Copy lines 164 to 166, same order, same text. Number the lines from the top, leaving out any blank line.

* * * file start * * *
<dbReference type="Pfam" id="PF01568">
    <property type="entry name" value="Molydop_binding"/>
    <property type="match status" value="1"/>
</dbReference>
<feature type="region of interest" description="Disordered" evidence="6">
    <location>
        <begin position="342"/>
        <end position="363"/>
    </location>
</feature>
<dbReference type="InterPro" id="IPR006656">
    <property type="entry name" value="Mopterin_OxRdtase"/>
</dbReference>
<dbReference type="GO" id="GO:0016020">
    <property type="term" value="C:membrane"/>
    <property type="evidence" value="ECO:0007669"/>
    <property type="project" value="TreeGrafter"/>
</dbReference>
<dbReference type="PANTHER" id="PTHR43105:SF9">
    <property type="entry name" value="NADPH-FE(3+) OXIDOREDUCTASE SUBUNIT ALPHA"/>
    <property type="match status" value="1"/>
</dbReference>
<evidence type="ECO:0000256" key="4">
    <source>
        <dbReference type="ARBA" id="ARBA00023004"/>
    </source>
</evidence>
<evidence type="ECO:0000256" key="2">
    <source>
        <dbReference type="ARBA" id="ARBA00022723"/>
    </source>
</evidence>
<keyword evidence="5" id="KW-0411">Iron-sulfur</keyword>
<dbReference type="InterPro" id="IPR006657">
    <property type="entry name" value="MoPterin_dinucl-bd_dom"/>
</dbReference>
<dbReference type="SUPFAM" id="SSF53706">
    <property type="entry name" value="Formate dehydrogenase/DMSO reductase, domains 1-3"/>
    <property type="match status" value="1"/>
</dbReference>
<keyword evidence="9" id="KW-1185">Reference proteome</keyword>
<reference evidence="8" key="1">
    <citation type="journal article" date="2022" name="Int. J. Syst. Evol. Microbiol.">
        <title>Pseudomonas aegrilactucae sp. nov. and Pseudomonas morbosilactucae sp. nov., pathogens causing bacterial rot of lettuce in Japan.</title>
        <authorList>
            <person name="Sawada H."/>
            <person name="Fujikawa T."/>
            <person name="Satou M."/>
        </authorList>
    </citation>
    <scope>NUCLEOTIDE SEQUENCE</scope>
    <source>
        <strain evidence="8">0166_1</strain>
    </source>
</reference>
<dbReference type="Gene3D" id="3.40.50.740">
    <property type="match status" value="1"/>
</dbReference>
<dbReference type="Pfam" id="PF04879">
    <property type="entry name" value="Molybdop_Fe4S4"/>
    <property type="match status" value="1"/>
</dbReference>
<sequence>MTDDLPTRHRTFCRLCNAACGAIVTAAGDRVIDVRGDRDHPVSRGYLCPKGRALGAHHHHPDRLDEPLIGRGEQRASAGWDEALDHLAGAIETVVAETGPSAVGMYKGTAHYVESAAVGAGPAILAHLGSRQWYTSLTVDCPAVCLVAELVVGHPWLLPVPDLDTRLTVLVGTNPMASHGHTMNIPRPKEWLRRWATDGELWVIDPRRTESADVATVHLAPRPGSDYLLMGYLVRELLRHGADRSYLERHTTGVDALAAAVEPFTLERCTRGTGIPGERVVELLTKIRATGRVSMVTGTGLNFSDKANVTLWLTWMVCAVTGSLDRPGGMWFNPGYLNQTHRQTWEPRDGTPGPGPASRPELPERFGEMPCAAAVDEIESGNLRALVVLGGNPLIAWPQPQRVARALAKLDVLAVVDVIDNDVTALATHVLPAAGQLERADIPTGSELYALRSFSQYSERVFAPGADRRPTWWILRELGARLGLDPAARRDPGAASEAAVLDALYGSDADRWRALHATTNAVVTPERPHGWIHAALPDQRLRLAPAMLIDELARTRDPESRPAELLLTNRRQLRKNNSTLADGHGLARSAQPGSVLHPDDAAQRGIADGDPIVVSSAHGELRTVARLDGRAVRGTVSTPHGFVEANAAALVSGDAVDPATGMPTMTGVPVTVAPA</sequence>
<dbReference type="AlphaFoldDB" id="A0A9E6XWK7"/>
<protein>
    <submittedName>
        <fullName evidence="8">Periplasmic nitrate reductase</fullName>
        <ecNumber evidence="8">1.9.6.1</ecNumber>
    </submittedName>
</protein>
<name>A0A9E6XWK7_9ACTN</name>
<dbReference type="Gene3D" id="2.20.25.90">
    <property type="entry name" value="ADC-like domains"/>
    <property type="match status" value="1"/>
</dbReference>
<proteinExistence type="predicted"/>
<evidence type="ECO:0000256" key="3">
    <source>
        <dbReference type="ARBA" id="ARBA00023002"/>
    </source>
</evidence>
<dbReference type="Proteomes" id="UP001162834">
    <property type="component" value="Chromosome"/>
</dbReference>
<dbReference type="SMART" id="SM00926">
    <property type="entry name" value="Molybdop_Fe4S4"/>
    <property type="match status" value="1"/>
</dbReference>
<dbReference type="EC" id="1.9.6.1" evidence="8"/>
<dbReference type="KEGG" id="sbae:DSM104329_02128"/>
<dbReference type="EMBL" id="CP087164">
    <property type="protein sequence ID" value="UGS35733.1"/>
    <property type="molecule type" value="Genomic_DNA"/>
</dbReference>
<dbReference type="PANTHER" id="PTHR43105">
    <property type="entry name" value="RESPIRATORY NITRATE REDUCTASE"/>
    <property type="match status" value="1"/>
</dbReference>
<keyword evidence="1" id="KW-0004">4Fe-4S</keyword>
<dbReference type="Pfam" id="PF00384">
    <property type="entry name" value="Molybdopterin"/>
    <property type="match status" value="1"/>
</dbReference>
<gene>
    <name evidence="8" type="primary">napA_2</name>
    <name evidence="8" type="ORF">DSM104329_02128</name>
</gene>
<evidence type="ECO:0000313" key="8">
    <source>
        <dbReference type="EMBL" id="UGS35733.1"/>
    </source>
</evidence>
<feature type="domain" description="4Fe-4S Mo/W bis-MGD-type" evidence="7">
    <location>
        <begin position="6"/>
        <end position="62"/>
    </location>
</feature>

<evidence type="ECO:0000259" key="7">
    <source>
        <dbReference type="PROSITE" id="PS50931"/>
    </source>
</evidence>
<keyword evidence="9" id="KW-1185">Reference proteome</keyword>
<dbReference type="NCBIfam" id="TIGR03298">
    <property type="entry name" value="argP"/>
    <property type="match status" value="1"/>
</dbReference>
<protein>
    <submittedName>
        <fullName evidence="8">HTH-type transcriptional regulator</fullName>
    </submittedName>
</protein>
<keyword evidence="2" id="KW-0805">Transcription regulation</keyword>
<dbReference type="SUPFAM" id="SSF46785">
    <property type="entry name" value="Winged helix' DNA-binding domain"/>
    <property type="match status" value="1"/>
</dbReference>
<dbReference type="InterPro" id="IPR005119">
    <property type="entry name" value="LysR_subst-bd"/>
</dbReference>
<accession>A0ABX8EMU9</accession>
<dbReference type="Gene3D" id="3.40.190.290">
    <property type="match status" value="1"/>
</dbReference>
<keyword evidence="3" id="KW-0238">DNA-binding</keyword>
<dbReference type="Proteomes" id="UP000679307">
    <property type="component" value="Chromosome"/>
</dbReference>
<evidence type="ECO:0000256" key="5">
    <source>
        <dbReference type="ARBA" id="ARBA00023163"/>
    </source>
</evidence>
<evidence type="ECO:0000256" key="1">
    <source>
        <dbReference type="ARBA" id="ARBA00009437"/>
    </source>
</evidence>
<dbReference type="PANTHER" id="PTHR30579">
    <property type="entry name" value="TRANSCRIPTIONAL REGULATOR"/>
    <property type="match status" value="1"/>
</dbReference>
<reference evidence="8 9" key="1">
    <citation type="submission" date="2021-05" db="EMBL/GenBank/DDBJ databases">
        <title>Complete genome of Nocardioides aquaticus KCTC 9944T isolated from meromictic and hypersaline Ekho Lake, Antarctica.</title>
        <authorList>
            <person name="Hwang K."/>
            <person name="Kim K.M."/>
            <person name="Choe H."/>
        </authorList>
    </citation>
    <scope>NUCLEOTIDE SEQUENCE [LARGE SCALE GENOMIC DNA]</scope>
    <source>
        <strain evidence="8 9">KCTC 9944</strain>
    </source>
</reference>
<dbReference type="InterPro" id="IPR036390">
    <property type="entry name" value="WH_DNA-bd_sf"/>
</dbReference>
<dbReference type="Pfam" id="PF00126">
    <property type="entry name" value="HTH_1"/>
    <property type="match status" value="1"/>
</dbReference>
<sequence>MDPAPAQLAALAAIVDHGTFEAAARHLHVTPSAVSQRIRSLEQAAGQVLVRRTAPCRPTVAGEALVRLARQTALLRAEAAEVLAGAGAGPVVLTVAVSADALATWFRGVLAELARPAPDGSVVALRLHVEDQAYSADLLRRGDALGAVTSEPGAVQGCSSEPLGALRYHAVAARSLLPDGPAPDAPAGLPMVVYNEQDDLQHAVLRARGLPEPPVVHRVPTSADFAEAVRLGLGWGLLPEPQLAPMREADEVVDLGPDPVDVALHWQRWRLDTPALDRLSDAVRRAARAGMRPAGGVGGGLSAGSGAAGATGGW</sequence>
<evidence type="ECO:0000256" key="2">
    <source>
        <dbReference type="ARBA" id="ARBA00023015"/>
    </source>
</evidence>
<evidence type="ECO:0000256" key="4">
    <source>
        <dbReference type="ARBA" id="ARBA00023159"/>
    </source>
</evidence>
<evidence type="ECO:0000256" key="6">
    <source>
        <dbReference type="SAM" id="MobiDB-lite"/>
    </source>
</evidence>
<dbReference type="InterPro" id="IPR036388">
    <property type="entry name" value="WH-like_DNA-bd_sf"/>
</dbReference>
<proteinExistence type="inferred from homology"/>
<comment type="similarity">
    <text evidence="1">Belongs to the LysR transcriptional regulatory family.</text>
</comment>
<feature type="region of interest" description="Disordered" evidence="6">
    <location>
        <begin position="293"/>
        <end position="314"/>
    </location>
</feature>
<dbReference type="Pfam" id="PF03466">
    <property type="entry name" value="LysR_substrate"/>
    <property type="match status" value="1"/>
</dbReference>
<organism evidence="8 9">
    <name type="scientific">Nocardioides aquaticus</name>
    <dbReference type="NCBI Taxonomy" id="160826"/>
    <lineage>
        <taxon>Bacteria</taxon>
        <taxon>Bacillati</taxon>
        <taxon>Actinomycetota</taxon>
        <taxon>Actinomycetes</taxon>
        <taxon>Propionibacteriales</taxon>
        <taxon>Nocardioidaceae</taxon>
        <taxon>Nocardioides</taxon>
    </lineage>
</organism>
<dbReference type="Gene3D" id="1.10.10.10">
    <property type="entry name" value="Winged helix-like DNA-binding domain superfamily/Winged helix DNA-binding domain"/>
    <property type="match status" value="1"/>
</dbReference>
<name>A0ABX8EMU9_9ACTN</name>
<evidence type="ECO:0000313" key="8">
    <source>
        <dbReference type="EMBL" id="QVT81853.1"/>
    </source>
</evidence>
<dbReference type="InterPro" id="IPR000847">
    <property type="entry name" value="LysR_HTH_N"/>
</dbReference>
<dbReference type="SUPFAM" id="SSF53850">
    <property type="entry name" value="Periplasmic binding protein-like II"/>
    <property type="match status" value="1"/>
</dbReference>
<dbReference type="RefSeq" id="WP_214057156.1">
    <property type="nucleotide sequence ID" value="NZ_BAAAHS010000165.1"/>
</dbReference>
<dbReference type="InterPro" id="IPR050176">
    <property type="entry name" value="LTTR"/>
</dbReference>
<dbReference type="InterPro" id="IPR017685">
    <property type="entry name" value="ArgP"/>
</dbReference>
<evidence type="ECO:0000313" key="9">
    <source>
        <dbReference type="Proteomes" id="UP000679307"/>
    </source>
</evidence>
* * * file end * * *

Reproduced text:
<reference evidence="8 9" key="1">
    <citation type="submission" date="2021-05" db="EMBL/GenBank/DDBJ databases">
        <title>Complete genome of Nocardioides aquaticus KCTC 9944T isolated from meromictic and hypersaline Ekho Lake, Antarctica.</title>